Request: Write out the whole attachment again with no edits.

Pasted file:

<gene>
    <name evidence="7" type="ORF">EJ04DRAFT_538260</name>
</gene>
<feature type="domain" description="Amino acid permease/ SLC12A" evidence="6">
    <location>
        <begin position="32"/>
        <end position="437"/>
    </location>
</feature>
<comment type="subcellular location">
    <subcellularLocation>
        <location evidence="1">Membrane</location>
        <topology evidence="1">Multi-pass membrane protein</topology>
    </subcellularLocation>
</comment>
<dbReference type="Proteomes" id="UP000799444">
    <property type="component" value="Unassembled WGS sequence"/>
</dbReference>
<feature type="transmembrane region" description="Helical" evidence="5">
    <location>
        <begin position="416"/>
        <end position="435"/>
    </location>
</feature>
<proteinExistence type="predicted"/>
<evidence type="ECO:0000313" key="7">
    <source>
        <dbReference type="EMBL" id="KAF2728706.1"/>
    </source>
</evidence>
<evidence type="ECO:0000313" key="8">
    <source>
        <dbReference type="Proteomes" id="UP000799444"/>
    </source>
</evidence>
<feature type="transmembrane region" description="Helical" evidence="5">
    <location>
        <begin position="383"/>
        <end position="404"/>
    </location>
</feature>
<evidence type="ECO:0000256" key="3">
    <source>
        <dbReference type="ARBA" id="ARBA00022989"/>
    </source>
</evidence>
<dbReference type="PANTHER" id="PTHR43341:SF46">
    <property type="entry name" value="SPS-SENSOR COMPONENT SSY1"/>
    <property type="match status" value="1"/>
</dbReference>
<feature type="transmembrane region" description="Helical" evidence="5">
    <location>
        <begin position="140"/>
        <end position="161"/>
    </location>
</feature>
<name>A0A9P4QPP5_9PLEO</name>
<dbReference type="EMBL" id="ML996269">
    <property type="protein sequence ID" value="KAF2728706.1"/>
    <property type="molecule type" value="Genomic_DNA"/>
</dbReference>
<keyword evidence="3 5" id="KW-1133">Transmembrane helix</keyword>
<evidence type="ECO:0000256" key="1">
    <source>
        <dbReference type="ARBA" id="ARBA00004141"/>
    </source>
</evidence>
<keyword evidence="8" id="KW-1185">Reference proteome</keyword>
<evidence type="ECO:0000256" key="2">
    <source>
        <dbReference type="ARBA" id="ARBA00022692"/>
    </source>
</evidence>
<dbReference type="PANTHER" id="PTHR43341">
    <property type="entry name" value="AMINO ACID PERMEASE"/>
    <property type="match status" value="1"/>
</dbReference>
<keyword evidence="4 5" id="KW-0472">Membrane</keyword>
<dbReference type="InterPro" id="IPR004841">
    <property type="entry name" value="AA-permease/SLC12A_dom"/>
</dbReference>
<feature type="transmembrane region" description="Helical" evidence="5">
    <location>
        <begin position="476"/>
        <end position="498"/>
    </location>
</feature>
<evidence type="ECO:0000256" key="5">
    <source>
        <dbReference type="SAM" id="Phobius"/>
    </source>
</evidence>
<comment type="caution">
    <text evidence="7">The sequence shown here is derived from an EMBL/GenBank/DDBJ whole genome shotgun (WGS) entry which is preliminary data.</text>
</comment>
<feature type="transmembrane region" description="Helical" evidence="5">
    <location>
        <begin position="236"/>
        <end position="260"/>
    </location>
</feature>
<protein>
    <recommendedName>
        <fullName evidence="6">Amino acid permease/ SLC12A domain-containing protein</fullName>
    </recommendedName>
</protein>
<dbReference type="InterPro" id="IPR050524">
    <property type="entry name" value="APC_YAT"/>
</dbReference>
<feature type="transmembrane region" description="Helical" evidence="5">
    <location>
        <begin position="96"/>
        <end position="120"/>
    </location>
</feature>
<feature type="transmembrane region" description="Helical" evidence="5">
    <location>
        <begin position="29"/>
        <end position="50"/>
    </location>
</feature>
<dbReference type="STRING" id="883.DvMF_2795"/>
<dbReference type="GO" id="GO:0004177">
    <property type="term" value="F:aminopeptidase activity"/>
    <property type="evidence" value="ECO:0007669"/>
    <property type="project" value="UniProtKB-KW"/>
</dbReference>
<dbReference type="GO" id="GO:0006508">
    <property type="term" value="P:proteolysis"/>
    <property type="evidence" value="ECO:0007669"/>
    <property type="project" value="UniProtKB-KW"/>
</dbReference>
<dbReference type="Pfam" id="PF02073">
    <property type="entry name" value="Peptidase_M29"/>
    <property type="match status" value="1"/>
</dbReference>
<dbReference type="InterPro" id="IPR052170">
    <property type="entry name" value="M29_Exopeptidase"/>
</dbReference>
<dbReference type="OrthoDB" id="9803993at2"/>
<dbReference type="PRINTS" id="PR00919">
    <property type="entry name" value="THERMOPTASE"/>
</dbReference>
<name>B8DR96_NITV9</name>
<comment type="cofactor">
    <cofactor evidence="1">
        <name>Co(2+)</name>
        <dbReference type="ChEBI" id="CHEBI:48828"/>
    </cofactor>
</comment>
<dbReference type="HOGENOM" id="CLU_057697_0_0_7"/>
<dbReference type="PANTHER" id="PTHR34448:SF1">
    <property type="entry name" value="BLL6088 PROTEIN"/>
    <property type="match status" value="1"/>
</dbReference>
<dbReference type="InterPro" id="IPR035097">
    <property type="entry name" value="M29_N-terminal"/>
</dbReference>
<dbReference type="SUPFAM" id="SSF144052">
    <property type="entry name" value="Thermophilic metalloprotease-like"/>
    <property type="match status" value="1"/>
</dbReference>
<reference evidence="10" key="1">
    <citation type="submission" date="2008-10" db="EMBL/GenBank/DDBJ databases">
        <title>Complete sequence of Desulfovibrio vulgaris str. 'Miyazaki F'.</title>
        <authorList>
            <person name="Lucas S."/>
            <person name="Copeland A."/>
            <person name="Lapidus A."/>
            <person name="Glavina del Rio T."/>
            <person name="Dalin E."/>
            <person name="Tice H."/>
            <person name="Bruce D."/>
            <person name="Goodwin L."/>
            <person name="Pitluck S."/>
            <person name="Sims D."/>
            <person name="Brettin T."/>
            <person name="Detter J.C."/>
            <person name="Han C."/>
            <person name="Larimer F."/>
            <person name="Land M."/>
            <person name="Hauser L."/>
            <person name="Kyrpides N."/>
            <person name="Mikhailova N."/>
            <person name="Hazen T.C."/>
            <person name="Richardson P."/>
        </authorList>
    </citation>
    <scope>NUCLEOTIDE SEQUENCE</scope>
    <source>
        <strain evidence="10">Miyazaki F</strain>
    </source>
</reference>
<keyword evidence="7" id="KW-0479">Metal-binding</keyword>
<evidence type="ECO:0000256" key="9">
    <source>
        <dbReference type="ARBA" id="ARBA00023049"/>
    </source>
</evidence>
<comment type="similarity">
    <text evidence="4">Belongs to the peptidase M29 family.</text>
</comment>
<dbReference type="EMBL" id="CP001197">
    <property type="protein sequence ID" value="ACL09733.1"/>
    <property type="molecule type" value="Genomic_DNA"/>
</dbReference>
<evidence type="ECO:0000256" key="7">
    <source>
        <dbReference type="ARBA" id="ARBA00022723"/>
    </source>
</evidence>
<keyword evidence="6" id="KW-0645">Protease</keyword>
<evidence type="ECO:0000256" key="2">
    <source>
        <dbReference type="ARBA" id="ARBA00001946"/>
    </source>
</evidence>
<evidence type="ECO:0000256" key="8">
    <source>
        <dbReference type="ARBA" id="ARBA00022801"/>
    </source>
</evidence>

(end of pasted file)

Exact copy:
<gene>
    <name evidence="7" type="ORF">EJ04DRAFT_538260</name>
</gene>
<feature type="domain" description="Amino acid permease/ SLC12A" evidence="6">
    <location>
        <begin position="32"/>
        <end position="437"/>
    </location>
</feature>
<comment type="subcellular location">
    <subcellularLocation>
        <location evidence="1">Membrane</location>
        <topology evidence="1">Multi-pass membrane protein</topology>
    </subcellularLocation>
</comment>
<dbReference type="Proteomes" id="UP000799444">
    <property type="component" value="Unassembled WGS sequence"/>
</dbReference>
<feature type="transmembrane region" description="Helical" evidence="5">
    <location>
        <begin position="416"/>
        <end position="435"/>
    </location>
</feature>
<proteinExistence type="predicted"/>
<evidence type="ECO:0000313" key="7">
    <source>
        <dbReference type="EMBL" id="KAF2728706.1"/>
    </source>
</evidence>
<evidence type="ECO:0000313" key="8">
    <source>
        <dbReference type="Proteomes" id="UP000799444"/>
    </source>
</evidence>
<feature type="transmembrane region" description="Helical" evidence="5">
    <location>
        <begin position="383"/>
        <end position="404"/>
    </location>
</feature>
<evidence type="ECO:0000256" key="3">
    <source>
        <dbReference type="ARBA" id="ARBA00022989"/>
    </source>
</evidence>
<dbReference type="PANTHER" id="PTHR43341:SF46">
    <property type="entry name" value="SPS-SENSOR COMPONENT SSY1"/>
    <property type="match status" value="1"/>
</dbReference>
<feature type="transmembrane region" description="Helical" evidence="5">
    <location>
        <begin position="140"/>
        <end position="161"/>
    </location>
</feature>
<name>A0A9P4QPP5_9PLEO</name>
<dbReference type="EMBL" id="ML996269">
    <property type="protein sequence ID" value="KAF2728706.1"/>
    <property type="molecule type" value="Genomic_DNA"/>
</dbReference>
<keyword evidence="3 5" id="KW-1133">Transmembrane helix</keyword>
<evidence type="ECO:0000256" key="1">
    <source>
        <dbReference type="ARBA" id="ARBA00004141"/>
    </source>
</evidence>
<keyword evidence="8" id="KW-1185">Reference proteome</keyword>
<evidence type="ECO:0000256" key="2">
    <source>
        <dbReference type="ARBA" id="ARBA00022692"/>
    </source>
</evidence>
<dbReference type="PANTHER" id="PTHR43341">
    <property type="entry name" value="AMINO ACID PERMEASE"/>
    <property type="match status" value="1"/>
</dbReference>
<keyword evidence="4 5" id="KW-0472">Membrane</keyword>
<dbReference type="InterPro" id="IPR004841">
    <property type="entry name" value="AA-permease/SLC12A_dom"/>
</dbReference>
<feature type="transmembrane region" description="Helical" evidence="5">
    <location>
        <begin position="476"/>
        <end position="498"/>
    </location>
</feature>
<evidence type="ECO:0000256" key="5">
    <source>
        <dbReference type="SAM" id="Phobius"/>
    </source>
</evidence>
<comment type="caution">
    <text evidence="7">The sequence shown here is derived from an EMBL/GenBank/DDBJ whole genome shotgun (WGS) entry which is preliminary data.</text>
</comment>
<feature type="transmembrane region" description="Helical" evidence="5">
    <location>
        <begin position="236"/>
        <end position="260"/>
    </location>
</feature>
<protein>
    <recommendedName>
        <fullName evidence="6">Amino acid permease/ SLC12A domain-containing protein</fullName>
    </recommendedName>
</protein>
<dbReference type="InterPro" id="IPR050524">
    <property type="entry name" value="APC_YAT"/>
</dbReference>
<feature type="transmembrane region" description="Helical" evidence="5">
    <location>
        <begin position="96"/>
        <end position="120"/>
    </location>
</feature>
<feature type="transmembrane region" description="Helical" evidence="5">
    <location>
        <begin position="29"/>
        <end position="50"/>
    </location>
</feature>
<dbReference type="STRING" id="883.DvMF_2795"/>
<dbReference type="GO" id="GO:0004177">
    <property type="term" value="F:aminopeptidase activity"/>
    <property type="evidence" value="ECO:0007669"/>
    <property type="project" value="UniProtKB-KW"/>
</dbReference>
<dbReference type="GO" id="GO:0006508">
    <property type="term" value="P:proteolysis"/>
    <property type="evidence" value="ECO:0007669"/>
    <property type="project" value="UniProtKB-KW"/>
</dbReference>
<dbReference type="Pfam" id="PF02073">
    <property type="entry name" value="Peptidase_M29"/>
    <property type="match status" value="1"/>
</dbReference>
<dbReference type="InterPro" id="IPR052170">
    <property type="entry name" value="M29_Exopeptidase"/>
</dbReference>
<dbReference type="OrthoDB" id="9803993at2"/>
<dbReference type="PRINTS" id="PR00919">
    <property type="entry name" value="THERMOPTASE"/>
</dbReference>
<name>B8DR96_NITV9</name>
<comment type="cofactor">
    <cofactor evidence="1">
        <name>Co(2+)</name>
        <dbReference type="ChEBI" id="CHEBI:48828"/>
    </cofactor>
</comment>
<dbReference type="HOGENOM" id="CLU_057697_0_0_7"/>
<dbReference type="PANTHER" id="PTHR34448:SF1">
    <property type="entry name" value="BLL6088 PROTEIN"/>
    <property type="match status" value="1"/>
</dbReference>
<dbReference type="InterPro" id="IPR035097">
    <property type="entry name" value="M29_N-terminal"/>
</dbReference>
<dbReference type="SUPFAM" id="SSF144052">
    <property type="entry name" value="Thermophilic metalloprotease-like"/>
    <property type="match status" value="1"/>
</dbReference>
<reference evidence="10" key="1">
    <citation type="submission" date="2008-10" db="EMBL/GenBank/DDBJ databases">
        <title>Complete sequence of Desulfovibrio vulgaris str. 'Miyazaki F'.</title>
        <authorList>
            <person name="Lucas S."/>
            <person name="Copeland A."/>
            <person name="Lapidus A."/>
            <person name="Glavina del Rio T."/>
            <person name="Dalin E."/>
            <person name="Tice H."/>
            <person name="Bruce D."/>
            <person name="Goodwin L."/>
            <person name="Pitluck S."/>
            <person name="Sims D."/>
            <person name="Brettin T."/>
            <person name="Detter J.C."/>
            <person name="Han C."/>
            <person name="Larimer F."/>
            <person name="Land M."/>
            <person name="Hauser L."/>
            <person name="Kyrpides N."/>
            <person name="Mikhailova N."/>
            <person name="Hazen T.C."/>
            <person name="Richardson P."/>
        </authorList>
    </citation>
    <scope>NUCLEOTIDE SEQUENCE</scope>
    <source>
        <strain evidence="10">Miyazaki F</strain>
    </source>
</reference>
<keyword evidence="7" id="KW-0479">Metal-binding</keyword>
<evidence type="ECO:0000256" key="9">
    <source>
        <dbReference type="ARBA" id="ARBA00023049"/>
    </source>
</evidence>
<comment type="similarity">
    <text evidence="4">Belongs to the peptidase M29 family.</text>
</comment>
<dbReference type="EMBL" id="CP001197">
    <property type="protein sequence ID" value="ACL09733.1"/>
    <property type="molecule type" value="Genomic_DNA"/>
</dbReference>
<evidence type="ECO:0000256" key="7">
    <source>
        <dbReference type="ARBA" id="ARBA00022723"/>
    </source>
</evidence>
<keyword evidence="6" id="KW-0645">Protease</keyword>
<evidence type="ECO:0000256" key="2">
    <source>
        <dbReference type="ARBA" id="ARBA00001946"/>
    </source>
</evidence>
<evidence type="ECO:0000256" key="8">
    <source>
        <dbReference type="ARBA" id="ARBA00022801"/>
    </source>
</evidence>